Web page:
Posted: 8:48 a.m. Monday, Dec. 31, 2012
The Atlanta Journal-Constitution
An Underground Atlanta timeline:
1869: The Georgia Railroad Freight Depot built, and Alabama Street fills with traffic.
1910-1929: Concrete viaducts built over the train tracks to allow a better and safer flow of traffic, creating an underground section of the city. Many stores move to the second level, leaving the lower level for storage and the odd speakeasy.
1960s: The original first level is rediscovered and proposed as an entertainment district in the “city beneath the city.”
1969: Underground Atlanta opens, becoming an immediate hot spot for Atlanta nightlife. Popular bars include Dante’s Down the Hatch and The Blarney Stone.
1980: Underground is largely closed after years of decline and a crime wave.
1982: Mayor Andrew Young proposes to redevelop Underground.
1987: Rouse Co. begins a $142 million renovation that includes more than $80 million in city municipal bonds.
1989: Underground reopens, this time resembling a shopping mall more than an entertainment hub.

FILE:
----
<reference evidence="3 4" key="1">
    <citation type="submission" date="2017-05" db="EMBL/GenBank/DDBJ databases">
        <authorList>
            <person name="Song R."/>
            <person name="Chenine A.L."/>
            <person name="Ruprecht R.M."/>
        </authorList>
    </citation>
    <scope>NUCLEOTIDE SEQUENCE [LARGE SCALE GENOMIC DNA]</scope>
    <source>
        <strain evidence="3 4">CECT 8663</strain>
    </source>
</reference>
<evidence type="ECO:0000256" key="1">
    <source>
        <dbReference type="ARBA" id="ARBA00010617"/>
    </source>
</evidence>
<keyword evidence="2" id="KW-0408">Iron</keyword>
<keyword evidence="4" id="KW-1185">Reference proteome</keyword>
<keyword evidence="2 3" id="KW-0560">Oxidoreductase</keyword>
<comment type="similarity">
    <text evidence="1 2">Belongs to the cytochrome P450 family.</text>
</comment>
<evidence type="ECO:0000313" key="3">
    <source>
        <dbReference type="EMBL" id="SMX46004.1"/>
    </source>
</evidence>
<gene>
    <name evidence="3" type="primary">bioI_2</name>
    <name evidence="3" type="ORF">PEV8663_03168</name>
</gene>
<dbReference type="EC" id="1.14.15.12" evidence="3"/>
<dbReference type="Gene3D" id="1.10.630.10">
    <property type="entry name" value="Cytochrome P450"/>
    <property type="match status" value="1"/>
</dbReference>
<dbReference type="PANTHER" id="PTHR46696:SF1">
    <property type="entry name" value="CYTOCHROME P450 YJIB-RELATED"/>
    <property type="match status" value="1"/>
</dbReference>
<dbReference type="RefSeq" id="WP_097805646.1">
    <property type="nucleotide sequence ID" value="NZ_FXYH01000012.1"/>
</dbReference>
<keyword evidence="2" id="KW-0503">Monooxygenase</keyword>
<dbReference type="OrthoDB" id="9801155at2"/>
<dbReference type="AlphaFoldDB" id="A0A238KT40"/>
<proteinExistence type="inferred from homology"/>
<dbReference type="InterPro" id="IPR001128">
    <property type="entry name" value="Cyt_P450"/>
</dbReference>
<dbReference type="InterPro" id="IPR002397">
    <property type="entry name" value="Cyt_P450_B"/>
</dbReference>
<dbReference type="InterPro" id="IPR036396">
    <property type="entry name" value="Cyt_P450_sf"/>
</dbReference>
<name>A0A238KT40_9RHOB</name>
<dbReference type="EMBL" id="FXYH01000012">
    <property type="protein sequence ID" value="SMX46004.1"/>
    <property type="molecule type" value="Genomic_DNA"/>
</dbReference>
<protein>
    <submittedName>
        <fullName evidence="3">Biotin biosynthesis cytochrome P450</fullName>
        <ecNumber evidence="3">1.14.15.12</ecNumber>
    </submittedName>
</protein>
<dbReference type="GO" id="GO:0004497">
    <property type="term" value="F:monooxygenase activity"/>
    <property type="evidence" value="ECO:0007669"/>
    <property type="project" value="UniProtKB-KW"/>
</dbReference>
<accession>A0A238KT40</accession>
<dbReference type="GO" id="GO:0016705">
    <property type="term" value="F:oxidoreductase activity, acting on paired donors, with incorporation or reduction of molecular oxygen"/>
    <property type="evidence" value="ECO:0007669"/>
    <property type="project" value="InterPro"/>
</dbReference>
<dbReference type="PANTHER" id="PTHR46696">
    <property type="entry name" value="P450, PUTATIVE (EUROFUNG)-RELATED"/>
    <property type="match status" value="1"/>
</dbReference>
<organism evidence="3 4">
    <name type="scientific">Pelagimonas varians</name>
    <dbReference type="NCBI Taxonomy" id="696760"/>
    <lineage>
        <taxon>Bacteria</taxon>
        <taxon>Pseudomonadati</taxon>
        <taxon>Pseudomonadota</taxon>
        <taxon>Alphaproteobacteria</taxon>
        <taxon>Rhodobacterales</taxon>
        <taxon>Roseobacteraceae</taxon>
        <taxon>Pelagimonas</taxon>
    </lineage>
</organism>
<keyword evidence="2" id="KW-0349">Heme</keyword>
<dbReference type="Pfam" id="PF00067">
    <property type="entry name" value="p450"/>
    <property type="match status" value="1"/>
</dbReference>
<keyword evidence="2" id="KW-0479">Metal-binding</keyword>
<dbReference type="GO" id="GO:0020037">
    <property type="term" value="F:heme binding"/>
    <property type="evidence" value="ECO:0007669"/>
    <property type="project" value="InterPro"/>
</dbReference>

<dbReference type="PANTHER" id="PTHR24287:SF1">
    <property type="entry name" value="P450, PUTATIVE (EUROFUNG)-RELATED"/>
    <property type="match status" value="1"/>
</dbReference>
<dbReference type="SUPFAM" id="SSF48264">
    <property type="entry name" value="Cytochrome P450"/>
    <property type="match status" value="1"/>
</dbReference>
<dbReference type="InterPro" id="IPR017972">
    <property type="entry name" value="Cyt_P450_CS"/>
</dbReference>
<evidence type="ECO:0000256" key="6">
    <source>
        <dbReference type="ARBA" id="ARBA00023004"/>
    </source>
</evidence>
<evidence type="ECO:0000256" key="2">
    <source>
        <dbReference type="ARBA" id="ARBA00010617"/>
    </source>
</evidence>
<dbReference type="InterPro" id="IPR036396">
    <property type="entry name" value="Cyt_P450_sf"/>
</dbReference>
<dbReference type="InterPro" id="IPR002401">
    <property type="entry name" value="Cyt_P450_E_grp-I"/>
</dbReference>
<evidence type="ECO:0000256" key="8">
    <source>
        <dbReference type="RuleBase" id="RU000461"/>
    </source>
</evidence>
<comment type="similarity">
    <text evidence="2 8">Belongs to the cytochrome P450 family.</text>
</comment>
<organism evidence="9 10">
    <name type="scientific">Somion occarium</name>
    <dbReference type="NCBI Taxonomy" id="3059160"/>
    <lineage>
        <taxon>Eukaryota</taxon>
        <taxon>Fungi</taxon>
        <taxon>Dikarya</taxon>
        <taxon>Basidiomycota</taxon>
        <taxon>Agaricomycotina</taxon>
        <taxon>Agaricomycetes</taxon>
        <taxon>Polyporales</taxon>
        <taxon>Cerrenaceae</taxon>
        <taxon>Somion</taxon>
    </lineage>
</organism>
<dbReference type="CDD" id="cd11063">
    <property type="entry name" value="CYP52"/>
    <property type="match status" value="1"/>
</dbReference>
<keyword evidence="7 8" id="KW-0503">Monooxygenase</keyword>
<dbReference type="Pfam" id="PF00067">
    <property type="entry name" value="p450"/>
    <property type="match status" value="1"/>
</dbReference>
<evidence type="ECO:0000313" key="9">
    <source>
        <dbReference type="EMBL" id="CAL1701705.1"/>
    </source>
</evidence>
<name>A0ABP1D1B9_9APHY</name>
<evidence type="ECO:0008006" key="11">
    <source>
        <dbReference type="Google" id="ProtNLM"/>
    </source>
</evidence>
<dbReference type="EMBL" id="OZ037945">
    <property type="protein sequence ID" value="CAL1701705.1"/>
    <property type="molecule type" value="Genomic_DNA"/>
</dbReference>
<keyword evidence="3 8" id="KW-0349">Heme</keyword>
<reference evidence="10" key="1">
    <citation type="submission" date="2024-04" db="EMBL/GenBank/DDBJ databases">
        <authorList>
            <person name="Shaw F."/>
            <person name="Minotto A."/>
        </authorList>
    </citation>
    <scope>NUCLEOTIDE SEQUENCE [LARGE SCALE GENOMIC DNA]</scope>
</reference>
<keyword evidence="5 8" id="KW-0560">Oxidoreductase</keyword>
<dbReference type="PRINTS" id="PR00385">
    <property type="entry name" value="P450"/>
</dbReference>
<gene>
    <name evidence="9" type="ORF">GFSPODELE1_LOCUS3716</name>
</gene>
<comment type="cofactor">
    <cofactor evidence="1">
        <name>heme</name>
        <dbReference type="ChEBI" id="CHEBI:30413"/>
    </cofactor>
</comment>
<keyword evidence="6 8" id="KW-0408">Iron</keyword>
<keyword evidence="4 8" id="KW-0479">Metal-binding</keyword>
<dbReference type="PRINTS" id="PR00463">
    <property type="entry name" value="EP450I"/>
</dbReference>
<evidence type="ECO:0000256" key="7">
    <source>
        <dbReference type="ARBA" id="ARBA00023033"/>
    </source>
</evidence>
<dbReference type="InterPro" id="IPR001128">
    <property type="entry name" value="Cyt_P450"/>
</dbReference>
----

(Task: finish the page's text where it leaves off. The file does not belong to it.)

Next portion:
1990: Atlantans gather at Underground to celebrate the awarding of the 1996 Olympics to Atlanta, and the new World of Coca-Cola helps draw in millions of new visitors.
1992: Rioters smash windows in the wake of the Rodney King verdict, and sales plummet.
1996: Underground Festival Inc., a private entity that operates the center, loses $6.5 million despite a boost from the Olympics.
1999: Atlanta hires a team led by O’Leary Partners to manage the district.
2004: City allows bars in the complex to serve drinks until 4 a.m. in an effort to boost traffic.
2007: World of Coca-Cola moves to Centennial Olympic Park, sapping foot traffic from center.
2012: City officials step up conversations over Underground’s future, developer Dan O’Leary vows to search for “big idea” to change Underground’s dynamic.